Achieving this requires job-creating entities, such as corporations and small businesses, to maintain a sufficient cash flow and capital reserve to afford the hiring of new workers at competitive wages. Yet, in the midst of one of the nation’s deepest recessionary economic climates with unemployment hovering near double digits, the United States continues to tax American corporations at a 40 percent rate, which is now the second highest in the world. Once the economic engine of the world, the United States has — as a direct result of its own public policies — become a less and less appealing nation for job-creating entities and millions of American jobs have been lost, transferred to other nations with less prohibitive tax and regulatory policies. Individual taxes have been equally punitive. Today, the average American family sends in excess of $20,000 in federal taxes annually to Washington, reducing their ability to meet fundamental needs and decreasing their ability to be charitable within their communities. They also continue to be burdened by a death tax, also opposed by the tea party movement, that destroys wealth and discourages investment.
The tea party movement also is vocal in its position that the U.S. tax code has become incomprehensibly complex and increasingly so with each passing year. Internal Revenue Service (IRS) regulations and codes now contain 5.6 million words, seven times as many as the Bible. In the past decade alone, the regulations and codes have tripled in length, and it is now an uncontested fact that even the typical IRS customer service representative cannot routinely explain the code’s many complexities, which is a direct product of a government that has become too large and unruly, influenced by special interests run amok.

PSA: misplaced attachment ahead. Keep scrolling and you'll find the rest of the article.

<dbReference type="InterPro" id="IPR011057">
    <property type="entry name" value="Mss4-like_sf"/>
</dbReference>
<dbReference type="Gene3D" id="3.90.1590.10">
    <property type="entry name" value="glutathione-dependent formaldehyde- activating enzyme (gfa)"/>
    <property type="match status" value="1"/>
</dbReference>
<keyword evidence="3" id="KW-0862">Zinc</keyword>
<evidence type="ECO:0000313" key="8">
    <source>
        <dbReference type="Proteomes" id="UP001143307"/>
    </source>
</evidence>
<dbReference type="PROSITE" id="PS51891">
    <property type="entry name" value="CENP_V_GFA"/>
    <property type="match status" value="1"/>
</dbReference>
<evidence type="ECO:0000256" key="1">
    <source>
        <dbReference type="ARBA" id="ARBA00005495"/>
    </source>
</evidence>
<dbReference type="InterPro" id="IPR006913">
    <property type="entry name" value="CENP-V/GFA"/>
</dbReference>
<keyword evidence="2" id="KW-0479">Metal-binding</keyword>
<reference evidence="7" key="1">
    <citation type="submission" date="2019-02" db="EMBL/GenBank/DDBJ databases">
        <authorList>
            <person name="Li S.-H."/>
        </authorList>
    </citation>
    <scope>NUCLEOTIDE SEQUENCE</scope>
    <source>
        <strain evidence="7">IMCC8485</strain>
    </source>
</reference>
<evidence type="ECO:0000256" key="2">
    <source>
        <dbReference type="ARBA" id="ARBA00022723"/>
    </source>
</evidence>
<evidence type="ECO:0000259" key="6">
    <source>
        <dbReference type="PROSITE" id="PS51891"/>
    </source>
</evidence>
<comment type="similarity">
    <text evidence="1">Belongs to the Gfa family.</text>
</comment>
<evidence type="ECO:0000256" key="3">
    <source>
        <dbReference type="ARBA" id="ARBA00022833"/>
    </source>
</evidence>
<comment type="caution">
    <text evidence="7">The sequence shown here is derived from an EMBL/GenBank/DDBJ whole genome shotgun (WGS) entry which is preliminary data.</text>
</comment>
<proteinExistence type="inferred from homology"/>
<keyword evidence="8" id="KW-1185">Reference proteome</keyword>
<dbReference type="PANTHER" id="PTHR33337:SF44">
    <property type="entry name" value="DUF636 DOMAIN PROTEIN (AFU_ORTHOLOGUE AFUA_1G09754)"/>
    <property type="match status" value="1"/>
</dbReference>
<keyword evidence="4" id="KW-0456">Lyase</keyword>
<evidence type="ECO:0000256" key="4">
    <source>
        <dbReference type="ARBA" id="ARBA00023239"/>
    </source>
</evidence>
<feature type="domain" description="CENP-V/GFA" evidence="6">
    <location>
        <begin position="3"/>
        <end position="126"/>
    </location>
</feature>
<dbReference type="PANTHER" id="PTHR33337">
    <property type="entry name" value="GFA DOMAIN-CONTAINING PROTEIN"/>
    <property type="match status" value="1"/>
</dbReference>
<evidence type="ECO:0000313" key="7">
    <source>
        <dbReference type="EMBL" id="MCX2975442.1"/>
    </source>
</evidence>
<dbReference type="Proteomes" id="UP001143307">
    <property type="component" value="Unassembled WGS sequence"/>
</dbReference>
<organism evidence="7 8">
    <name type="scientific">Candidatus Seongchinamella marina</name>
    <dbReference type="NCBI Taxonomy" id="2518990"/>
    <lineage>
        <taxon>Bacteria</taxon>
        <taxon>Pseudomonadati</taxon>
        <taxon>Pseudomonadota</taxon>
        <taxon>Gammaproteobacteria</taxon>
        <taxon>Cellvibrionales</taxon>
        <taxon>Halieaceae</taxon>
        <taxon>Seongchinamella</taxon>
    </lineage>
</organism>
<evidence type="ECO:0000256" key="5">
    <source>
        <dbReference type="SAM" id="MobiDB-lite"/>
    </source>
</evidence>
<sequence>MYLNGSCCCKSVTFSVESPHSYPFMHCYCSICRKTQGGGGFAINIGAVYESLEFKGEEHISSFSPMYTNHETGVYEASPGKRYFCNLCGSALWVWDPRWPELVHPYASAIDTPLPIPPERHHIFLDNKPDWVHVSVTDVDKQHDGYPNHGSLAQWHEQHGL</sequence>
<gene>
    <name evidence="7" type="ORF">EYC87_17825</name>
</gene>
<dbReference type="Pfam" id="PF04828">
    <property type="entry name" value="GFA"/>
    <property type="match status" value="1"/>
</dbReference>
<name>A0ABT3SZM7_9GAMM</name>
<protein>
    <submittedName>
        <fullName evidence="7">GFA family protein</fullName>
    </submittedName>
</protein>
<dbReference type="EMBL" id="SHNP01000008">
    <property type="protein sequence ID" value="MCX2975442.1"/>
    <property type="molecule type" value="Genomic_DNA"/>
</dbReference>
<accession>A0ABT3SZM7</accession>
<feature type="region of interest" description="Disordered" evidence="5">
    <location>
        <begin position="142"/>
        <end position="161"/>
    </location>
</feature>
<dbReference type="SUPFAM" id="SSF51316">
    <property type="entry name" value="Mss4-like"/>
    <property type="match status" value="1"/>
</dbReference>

Third, a commitment to limiting government’s reach in the provision of goods and services. The federal government’s intrusion in assuming ownership of banks, mortgage and insurance companies, automobile companies, and other traditionally private sector industry segments threatens the very fabric of a free market economy and has been a core focus of tea party condemnation. In some respects, this reach has been facilitated by the failure of government (and federal courts) to recognize the Constitutional limitations of government, but it has also been fueled by a conscious and somewhat successful effort by this administration to undermine the core foundations of free market capitalism and expand government’s reach in becoming a provider of goods and services.
The tea party movement believes the proven inclination of the federal government to intervene in bailing out, and even assuming ownership of, private sector companies has created a dangerous economic climate that has undermined market-based and fiscally responsible decision making.